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Braves take tough defeat to close out home slate

Hale keeps Atlanta in it, but 'pen struggles, offense blanked until ninth

ATLANTA -- As many of the Braves' players and coaches have gone through this week, they have been subdued by a unique sensation they would like to avoid in the years to come. For the first time since 2008, the Braves and their fans are going through the entirety of the regular season's final week with nothing to look forward to but next year.

When the Braves reconvene for the start of Spring Training next year, they will likely look a little different from the roster construction standpoint. But really all they want is a chance to start anew and distance themselves from this year's miseries, which were extended during Thursday night's 10-1 loss to the Pirates.

"You always want to be playing for something, but in our situation, we're not," Braves left fielder Justin Upton said. "So we have to be mentally tough in these situations, give it everything you've got every day and make sure you don't give away at-bats."

While the Bucs improved their playoff positioning, the Braves put an end to the home portion of their schedule with a setback that ensured they will experience just their third losing season since 1990. This stands as just the latest misery to be placed on the Braves, who have gone 5-17 in September and scored two runs or fewer in 16 of their past 24 games.

Though the end of any season often brings sadness, there might be a few members of the Braves' organization who feel some relief after completing the season with this weekend's three-game series in Philadelphia. A little more than two months after being in sole possession of first place, the Braves enter the final weekend with a chance to fall into fourth in the National League East. They sit just a game in front of the fourth-place Marlins.

Instead of bidding adieu to Turner Field with a victory, the Braves had to accept feeling good about such things as the 4 2/3 innings David Hale provided while starting in place of Mike Minor, who was shut down because of left shoulder discomfort earlier this week. Hale, who has spent nearly this entire season as a reliever, surrendered just two runs in what was his first start since June 28.

If nothing else, this outing will give Hale some momentum as he prepares to compete for a full-time rotation spot next year.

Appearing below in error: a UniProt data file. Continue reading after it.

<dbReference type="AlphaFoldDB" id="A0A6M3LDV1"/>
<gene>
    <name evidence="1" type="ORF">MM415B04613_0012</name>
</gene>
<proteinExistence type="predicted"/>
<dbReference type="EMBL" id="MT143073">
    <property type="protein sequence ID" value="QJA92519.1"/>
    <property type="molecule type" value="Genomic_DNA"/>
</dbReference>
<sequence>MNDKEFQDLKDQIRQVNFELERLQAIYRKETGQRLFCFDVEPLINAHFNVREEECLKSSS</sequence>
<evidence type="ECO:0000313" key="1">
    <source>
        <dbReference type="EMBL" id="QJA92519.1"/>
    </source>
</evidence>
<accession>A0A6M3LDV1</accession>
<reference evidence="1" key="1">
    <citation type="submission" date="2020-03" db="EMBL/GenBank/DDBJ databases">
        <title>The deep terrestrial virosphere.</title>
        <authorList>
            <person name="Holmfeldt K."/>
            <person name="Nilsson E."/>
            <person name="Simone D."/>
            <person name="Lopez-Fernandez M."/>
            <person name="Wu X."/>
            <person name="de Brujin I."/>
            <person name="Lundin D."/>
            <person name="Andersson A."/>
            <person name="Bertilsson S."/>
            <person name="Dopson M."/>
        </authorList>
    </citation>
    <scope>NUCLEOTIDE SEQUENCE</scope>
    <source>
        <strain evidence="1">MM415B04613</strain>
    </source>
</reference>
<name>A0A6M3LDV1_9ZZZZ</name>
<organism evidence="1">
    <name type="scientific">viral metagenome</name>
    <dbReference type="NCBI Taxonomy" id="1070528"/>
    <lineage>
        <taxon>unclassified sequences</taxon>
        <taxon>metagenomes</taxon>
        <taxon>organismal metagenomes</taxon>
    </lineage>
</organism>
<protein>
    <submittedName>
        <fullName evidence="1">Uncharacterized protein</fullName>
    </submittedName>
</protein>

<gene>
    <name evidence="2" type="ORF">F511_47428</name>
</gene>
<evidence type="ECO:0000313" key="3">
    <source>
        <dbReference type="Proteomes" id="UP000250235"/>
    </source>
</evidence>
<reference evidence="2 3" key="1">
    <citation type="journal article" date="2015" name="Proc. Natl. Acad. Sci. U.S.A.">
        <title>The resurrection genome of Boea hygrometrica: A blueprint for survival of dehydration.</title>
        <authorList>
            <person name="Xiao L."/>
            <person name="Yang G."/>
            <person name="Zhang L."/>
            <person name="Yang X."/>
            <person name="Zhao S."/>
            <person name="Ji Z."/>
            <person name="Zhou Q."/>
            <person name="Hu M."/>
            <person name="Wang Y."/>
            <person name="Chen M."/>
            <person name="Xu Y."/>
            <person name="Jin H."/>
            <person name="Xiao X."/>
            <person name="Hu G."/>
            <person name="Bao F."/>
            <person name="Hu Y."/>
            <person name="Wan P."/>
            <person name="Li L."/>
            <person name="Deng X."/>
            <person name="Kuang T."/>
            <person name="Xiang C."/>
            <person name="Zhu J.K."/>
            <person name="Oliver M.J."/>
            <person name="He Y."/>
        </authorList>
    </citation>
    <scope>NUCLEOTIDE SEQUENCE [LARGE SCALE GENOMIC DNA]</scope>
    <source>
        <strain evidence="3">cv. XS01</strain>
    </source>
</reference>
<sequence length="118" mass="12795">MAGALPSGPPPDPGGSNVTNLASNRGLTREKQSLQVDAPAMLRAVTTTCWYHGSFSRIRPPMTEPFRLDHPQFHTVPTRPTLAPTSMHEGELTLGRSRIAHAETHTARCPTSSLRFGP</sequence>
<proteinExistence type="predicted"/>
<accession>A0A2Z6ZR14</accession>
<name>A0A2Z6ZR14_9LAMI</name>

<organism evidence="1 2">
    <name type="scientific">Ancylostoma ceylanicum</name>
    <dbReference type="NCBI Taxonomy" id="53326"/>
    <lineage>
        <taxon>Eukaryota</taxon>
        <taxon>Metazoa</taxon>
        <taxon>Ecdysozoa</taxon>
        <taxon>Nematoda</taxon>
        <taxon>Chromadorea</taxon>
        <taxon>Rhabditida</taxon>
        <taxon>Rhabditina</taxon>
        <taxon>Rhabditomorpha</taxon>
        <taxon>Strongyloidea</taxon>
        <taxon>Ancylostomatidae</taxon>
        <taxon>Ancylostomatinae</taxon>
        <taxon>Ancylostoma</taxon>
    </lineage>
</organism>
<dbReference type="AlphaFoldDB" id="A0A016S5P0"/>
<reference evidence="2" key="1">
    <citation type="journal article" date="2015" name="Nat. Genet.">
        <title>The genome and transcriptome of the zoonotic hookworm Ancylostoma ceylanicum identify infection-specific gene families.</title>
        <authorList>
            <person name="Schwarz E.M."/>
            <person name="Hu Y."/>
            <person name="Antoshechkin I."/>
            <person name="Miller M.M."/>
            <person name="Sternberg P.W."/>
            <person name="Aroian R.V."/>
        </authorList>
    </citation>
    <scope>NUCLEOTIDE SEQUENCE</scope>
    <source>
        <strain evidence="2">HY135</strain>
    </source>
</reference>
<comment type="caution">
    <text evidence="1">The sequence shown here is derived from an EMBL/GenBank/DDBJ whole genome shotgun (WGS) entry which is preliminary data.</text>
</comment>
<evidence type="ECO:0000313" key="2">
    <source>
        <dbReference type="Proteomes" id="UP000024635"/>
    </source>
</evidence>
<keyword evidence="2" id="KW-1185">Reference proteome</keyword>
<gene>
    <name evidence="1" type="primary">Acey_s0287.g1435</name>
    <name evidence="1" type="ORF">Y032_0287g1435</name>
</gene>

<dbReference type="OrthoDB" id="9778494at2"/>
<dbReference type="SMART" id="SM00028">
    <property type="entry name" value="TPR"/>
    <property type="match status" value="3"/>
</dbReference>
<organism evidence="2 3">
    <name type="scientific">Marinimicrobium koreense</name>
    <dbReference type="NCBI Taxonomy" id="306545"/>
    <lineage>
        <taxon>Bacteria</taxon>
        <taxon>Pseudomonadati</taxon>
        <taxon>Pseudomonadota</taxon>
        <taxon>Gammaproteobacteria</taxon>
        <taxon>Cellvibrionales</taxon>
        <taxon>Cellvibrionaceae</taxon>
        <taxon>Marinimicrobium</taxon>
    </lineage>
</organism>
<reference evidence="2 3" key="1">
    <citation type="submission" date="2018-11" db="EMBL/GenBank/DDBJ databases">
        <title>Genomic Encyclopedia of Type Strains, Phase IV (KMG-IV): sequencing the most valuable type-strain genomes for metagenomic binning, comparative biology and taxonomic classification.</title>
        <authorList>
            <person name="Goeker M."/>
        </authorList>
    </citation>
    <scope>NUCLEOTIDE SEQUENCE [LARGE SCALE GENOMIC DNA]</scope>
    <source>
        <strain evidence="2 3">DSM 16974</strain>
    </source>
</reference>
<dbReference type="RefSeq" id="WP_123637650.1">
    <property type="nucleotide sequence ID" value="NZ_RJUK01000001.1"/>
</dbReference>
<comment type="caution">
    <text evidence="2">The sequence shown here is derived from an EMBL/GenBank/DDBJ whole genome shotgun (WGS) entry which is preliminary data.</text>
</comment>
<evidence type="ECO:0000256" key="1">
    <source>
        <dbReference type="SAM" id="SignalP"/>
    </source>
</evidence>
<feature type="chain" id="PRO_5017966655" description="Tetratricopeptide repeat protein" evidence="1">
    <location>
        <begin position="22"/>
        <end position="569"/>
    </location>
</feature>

"I'm very happy with the way that went, especially after not starting for like three months," Hale said. "That's a good step into the offseason and a good confidence-builder for next year."

The first of the two runs off Hale came courtesy of Travis Snider's first-inning homer. The Pirates added another run in the third inning when Josh Harrison tagged and raced to the plate after right fielder Jason Heyward charged and caught Andrew McCutchen's pop fly approximately 90 feet behind first base.

"He's a starter by trade," Upton said of Hale. "He prepared himself well. He went out and gave us a strong five innings. There's really not much more he could do. If we'd have put some runs up on the board, I think it might have been a little different story."

Unfortunately for Hale, his effort was trumped by Edinson Volquez, who scattered four hits, including two infield singles, and notched 10 strikeouts over seven scoreless innings. Volquez held the Braves hitless until Phil Gosselin beat out a grounder to begin the bottom of the fourth.

"I'm very happy with what I've been doing," Volquez said. "I can't complain about what I'm doing and I am very excited to be here. The strikeouts ... got lucky, man. I know I haven't been getting a lot of those."

Along with becoming the eighth different pitcher to notch a double-digit strikeout total against the Braves this year, Volquez also snapped an 0-for-45 skid when he notched his second hit of the season -- an eighth-inning single off Gus Schlosser, who like Luis Avilan allowed four runs in 1 1/3 innings.

Mark Bowman is a reporter for
Read More: Atlanta Braves, Luis Avilan, David Hale, Gus Schlosser